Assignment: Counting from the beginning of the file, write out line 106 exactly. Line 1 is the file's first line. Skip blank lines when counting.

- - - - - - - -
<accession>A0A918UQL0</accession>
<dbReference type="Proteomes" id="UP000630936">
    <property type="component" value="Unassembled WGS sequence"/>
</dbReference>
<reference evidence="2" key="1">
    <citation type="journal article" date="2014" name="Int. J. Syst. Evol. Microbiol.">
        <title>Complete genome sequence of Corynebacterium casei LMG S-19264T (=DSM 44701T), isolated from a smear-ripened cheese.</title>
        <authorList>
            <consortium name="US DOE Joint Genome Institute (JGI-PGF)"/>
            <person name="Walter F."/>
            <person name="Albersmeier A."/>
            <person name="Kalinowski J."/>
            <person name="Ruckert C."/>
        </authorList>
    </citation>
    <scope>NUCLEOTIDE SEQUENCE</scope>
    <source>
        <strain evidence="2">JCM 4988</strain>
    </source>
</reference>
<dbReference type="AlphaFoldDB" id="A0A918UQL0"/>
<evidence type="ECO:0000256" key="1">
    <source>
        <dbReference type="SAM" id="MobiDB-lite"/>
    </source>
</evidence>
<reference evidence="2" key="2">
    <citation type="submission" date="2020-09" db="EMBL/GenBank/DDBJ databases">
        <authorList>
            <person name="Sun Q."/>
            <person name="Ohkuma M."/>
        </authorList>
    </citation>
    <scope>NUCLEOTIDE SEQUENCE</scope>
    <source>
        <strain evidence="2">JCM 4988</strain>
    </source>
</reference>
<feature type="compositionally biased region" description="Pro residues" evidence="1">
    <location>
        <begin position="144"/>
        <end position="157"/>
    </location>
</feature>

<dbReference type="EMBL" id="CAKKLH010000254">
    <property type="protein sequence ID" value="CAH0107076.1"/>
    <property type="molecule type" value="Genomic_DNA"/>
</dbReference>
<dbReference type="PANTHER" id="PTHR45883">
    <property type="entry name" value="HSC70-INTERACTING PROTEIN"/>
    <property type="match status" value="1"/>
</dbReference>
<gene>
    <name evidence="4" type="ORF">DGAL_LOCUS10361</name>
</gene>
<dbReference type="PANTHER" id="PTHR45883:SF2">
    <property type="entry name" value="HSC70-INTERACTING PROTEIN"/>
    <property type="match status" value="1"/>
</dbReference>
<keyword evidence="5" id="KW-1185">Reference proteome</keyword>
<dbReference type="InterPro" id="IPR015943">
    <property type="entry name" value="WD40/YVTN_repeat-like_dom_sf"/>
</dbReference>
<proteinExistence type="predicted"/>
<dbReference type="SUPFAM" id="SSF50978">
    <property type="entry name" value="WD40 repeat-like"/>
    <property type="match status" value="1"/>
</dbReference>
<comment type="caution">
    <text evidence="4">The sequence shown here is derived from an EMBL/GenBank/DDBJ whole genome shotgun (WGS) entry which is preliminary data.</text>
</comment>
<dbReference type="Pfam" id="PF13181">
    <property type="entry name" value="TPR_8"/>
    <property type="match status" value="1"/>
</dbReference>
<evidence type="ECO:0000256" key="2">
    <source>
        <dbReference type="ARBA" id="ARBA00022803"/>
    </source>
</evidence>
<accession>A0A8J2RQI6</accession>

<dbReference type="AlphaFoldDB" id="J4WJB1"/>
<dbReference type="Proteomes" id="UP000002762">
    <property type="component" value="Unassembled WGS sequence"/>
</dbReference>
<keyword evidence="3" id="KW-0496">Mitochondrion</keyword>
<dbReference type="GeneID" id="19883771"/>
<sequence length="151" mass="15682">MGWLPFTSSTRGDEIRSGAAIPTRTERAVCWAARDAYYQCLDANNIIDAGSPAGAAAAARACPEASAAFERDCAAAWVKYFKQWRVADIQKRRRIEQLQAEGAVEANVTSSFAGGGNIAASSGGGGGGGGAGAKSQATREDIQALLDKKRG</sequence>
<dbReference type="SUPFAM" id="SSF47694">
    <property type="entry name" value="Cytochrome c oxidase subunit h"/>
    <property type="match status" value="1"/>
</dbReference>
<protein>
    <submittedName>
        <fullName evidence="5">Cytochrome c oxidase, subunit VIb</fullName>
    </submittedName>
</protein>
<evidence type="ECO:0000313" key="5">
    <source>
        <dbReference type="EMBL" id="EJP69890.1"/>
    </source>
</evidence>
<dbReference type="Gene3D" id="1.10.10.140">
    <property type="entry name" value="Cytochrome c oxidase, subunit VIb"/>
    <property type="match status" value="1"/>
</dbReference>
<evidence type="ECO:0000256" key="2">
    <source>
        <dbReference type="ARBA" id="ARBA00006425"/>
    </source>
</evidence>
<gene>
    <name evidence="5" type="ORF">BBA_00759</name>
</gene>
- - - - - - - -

</dbReference>